North Carolina - 29.2 Mile AT Section Hike

Updated: Mar 15

Appalachian Trail Section Hike - 29.2 miles

North Carolina: Wesser (Nantahala River) to Fontana Dam Shelter

9 October to 11 October, 2020

NoBo. Three hikers. Me, Teryl, and Ashley

Waiting on our shuttle driver at Fontana Lake, for a ride to Wesser.

The remnants of Hurricane Delta, which came ashore on the coast of Louisiana, moved northeast and affected Georgia, Tennessee, and North Carolina. This resulted in the wettest hike I’ve ever been on. The positive attitudes from all three of us made this a fun hike.

We are experienced backpackers, having previously hiked and camped in the rain. We were aware of the forecast and decided to continue with this trip. Despite the heavy rains, we were pleased with our decision.

We scheduled a shuttle driver to meet us at Fontana Dam and drive us to Wesser.

Day one out of Wesser presented us with a 3,000 foot climb in 6 miles, with our targeted campsite near the 7-mile mark. Though this climb is intimidating on the maps, the majority of the ascent included switchbacks, easing the difficulty. We tent camped at Sassafras Gap Shelter, which has a nice water source right in front of the shelter. This was our only dry day of hiking.

Friday afternoon. Our only real view of the weekend.
Tent camping at Sassafras Gap Shelter

The weather changed early Saturday morning, forcing us to strike camp in a steady rain, which continued until around 11 AM. Though our views were obscured by fog and clouds, the rain held off for the remainder of Saturday, providing for a pleasant hike on a scenic trail. We encountered a few challenging climbs, but overall the trail descended into our campsite, Cable Gap Shelter.

Ready to go. Leaving Sassafras Gap Shelter.
A bit foggy at Stecoah Gap, just as the heavy rains had ended on Saturday

After hiking 15.4 miles we arrived fatigued and ready to eat. The rains held off until just after 7 PM, allowing us to enjoy dinner.

Rhododendron Tunnel on the trail

The storm reached its highest intensity overnight into early Sunday morning. Though the winds remained relatively calm, the rain was as heavy and constant as I can ever recall. The temperature increased steadily from the low 50s to the low 60s overnight, which added to condensation inside my tent. Additionally, water runoff began accumulating between my ground cover and my tent floor. Despite all of this I slept dry.

This was not the best spot for a tent site, especially considering the rising terrain to the left of this pic.

Sunday began with a climb covering 2 miles, and the remaining 4.6 miles was almost entirely downhill into the Fontana Dam Shelter, our ending point. We did encounter some rocky areas on this last day, but nothing extraordinary for the AT. The last mile approaching the shelter was right along Fontana Lake. Very scenic.

The AT follows Fontana Lake as you near the Fontana Dam Shelter.

A Learning Point

Where I decided to pitch my tent Saturday night could be classified as a rookie mistake. I chose a level site with gently rising terrain just beyond. Though the rise beyond my tent site provided only about 50 feet of available runoff, it was bare ground from overuse. With the heavy rains this was all the distance required for mud-filled water to rush beneath my tent.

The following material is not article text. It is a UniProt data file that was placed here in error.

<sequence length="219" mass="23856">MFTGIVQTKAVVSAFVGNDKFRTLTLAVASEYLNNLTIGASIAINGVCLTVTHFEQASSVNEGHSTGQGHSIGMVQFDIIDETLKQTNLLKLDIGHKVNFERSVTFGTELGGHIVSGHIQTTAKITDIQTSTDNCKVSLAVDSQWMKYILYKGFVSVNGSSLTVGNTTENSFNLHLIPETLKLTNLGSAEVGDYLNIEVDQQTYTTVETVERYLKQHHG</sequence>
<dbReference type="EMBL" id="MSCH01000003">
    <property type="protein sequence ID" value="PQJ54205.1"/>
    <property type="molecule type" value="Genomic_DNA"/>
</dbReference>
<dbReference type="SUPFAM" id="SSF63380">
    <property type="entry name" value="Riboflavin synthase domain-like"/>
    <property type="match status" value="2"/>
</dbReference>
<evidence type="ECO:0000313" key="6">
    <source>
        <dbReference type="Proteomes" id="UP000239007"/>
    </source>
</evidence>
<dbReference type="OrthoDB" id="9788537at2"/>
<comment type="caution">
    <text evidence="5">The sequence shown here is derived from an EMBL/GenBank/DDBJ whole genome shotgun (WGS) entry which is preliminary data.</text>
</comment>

Fortunately I have a good tent (MSR Hubba NX Solo). My only consequence was having to pack up a muddy tent. I could have chosen a site at the crest and avoided the muddy outcome.

  • This is not the first time I’ve made this mistake. Hopefully it will be the last.

What We Did Well

Each of us discussed the forecast in detail, and prepared for conditions to be worse. Specifically for colder temperatures than anticipated. Being wet is one thing. Being wet and cold is a challenge which can turn serious. It never turned cold, but we were prepared.

We also discussed safety. Hiking in heavy rain can be treacherous on the trail. We consistently reminded one another to be cautious with the slippery conditions.

When camping in stormy conditions it is important to check the integrity of the trees where you pitch a tent. Saturday evening I was especially concerned about trees or branches falling on my tent, otherwise known as widow-makers. I checked as best I could, but one can never be certain.

Is there a better way to finish a long hike in wet elements?

In summary, this was not an overly tough hike considering it covered nearly 29 miles in a 48-hour period. I had considered this hike southbound (SOBO). I am not certain SOBO would have made this hike easier. The starting and ending points are at the same altitude. No matter which direction you go, you will be doing a lot of climbing. NOBO allowed us to get most of the climbing out of the way early.

We had fun on this hike. We met up with a number of hikers along the way, and at both shelters. The shared experience of dealing with the elements provided camaraderie and much laughter. I look forward to future hikes with Teryl and Ashley.

Note. My trail name, recently awarded, is Monsoon. This section added to the validity of my trail name.

About The Author

My name is Jerry. In addition to running a hiking club, I also own and operate a coffee shop & bookstore. Check it out here.

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